In 2018, Finland’s military budget will reach an all-time high of EUR 3041 million which is an increase with an additional EUR 55 million from their last year’s expenditure. Finland is also planning an increase in the wartime strength of the Finnish armed forces, from 230,000 to 280,000 soldiers which is seen in the government’s Defence Report adopted by their parliament.
On 5th of July, 2018 the Finnish Defence Forces’ Logistics Command was authorized to make an agreement for the purchase of new Israeli Gabriel Surface-to-Surface Missiles System 2020 (SSM2020) which were chosen among Norwegian, French, Swedish and US missile systems. The acquisition value is EUR 193 million and it will include launchers, the missiles, simulators, test equipment, spare parts and training. This missile system will be installed on board the Hamina Class, Squadron 2020 Class vessels and on a vehicle platform. This purchase is important when we put it in the context that the Finnish military undergoes a big project to modernize its naval arm. Squadron 2020 is a project that will replace seven older Finnish vessels with four multi-role corvettes – the new Pohjanmaa-class. Their construction will begin in 2019 while official Finnish military sources state that the full operational capability will be achieved by the mid-2020s. These new systems will boost Finland’s ability to surveil maritime areas, repelling violations of territorial integrity and securing sea lines of communication as stated on their official Defense Ministry webpage.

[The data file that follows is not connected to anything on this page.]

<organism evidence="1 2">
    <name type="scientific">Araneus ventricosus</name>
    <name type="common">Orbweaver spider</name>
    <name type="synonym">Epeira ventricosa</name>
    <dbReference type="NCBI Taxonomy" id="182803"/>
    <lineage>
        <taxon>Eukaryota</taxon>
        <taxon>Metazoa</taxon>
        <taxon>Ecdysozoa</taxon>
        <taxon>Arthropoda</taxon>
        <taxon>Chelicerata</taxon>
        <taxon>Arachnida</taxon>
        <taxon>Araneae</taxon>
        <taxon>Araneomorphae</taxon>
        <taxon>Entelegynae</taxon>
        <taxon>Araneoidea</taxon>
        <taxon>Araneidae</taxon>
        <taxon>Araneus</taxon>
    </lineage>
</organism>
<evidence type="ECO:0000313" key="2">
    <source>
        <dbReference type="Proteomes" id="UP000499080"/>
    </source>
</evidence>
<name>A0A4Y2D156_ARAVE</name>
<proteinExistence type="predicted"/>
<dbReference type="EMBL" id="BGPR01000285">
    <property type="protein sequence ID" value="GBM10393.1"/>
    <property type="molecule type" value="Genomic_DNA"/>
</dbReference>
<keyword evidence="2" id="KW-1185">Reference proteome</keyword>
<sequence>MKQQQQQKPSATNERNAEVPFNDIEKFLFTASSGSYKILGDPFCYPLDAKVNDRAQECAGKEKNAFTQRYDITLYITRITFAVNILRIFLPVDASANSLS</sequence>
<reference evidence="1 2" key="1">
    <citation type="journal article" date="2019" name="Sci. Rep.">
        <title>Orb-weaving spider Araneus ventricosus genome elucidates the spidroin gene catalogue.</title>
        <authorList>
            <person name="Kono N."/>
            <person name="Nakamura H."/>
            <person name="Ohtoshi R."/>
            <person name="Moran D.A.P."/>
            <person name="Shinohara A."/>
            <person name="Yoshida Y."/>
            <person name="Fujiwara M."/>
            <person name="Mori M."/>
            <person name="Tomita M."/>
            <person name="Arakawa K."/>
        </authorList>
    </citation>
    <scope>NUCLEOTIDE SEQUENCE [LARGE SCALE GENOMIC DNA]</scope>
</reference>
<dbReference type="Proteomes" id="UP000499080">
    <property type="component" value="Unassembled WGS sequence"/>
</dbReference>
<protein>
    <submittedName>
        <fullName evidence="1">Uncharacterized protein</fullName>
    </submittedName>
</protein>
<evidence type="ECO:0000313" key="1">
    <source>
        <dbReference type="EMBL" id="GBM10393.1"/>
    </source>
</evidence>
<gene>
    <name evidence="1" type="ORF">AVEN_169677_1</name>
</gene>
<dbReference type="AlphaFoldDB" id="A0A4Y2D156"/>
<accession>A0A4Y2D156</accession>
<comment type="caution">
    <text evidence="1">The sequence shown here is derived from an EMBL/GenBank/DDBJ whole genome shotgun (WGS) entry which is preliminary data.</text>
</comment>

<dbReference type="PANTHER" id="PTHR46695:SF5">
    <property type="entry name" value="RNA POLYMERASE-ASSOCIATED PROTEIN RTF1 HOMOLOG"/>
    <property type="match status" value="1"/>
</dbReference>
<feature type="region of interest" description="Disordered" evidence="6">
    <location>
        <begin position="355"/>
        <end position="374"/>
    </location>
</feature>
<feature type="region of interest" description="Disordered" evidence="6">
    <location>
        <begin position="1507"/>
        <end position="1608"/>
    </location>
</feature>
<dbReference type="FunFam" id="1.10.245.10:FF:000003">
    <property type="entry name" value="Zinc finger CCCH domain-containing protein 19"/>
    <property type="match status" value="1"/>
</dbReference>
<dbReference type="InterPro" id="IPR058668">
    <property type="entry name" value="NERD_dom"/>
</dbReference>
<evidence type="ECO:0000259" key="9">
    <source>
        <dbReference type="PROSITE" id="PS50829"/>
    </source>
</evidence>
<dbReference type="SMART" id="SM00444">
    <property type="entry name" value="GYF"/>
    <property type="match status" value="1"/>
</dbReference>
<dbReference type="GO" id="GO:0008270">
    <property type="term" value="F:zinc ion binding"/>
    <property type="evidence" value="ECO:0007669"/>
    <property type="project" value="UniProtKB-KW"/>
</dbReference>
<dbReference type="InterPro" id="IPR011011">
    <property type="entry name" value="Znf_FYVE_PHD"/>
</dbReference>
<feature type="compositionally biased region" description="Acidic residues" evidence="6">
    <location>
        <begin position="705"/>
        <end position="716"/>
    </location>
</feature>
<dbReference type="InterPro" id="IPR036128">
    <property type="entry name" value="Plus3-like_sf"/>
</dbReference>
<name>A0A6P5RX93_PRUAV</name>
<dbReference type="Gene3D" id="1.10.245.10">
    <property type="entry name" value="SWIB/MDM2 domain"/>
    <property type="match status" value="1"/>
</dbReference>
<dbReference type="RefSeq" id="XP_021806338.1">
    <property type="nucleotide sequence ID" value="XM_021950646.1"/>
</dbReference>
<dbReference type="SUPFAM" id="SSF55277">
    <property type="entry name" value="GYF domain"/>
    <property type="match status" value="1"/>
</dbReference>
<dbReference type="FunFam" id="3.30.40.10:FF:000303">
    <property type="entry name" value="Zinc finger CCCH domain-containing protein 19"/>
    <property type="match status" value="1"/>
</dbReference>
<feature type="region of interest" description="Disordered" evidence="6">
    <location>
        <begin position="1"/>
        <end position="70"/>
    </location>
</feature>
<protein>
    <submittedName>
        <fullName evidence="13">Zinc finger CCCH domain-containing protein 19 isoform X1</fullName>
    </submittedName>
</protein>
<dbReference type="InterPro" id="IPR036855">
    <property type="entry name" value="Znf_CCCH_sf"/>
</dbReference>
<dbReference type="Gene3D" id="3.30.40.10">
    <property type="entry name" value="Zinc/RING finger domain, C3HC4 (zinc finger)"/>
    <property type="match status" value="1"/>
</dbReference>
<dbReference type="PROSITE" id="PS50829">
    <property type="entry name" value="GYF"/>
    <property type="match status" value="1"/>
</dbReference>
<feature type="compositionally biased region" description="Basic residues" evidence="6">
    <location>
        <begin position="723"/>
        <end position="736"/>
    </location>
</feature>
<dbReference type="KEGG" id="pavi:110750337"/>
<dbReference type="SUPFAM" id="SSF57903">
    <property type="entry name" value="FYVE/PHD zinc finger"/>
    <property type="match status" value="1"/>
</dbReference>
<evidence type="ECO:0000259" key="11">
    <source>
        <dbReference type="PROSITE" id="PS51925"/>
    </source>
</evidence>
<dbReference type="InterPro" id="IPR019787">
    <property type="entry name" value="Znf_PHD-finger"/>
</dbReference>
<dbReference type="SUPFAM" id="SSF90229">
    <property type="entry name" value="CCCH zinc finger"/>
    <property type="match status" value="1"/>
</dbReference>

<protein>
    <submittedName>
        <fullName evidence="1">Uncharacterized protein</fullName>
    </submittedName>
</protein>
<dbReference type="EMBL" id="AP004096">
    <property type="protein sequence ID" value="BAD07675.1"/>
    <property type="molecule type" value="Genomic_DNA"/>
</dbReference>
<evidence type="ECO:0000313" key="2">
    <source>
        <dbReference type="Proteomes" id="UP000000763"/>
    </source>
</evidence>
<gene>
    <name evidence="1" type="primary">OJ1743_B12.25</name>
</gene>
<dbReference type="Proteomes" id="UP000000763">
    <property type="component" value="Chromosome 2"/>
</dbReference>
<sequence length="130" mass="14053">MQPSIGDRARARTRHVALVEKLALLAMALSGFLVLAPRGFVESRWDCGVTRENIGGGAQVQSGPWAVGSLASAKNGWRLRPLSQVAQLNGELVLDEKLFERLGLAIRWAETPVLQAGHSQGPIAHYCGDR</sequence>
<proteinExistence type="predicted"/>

Finland’s shift towards investing more in their military which started in 2016-2017 comes after policies that cut their wartime strength from 350 000 to 230 000 soldiers and consolidating structures in their armed forces from 51 to 32 which is said to have centralized their logistics and also eliminated one level of command.
In the first half of 2017, the Finnish Ministry of Defense announced a contract worth EUR 146 million to acquire the artillery system – by 2024 they will get 48 K9 155 mm/L52 Thunder self-propelled guns from the Korean military. These systems are destined to replace the Cold War-era Soviet artillery systems the Finnish have. The contract includes provided systems of firing control, command and control as well as combat service supply, training instructions, safety regulations and training of personnel and conscripts. The Finnish Army has plans to create a new unit type – the heavy armored howitzer battery. The first operational K9 Thunder unit will be ready in 2020, according to official Finnish Army sources.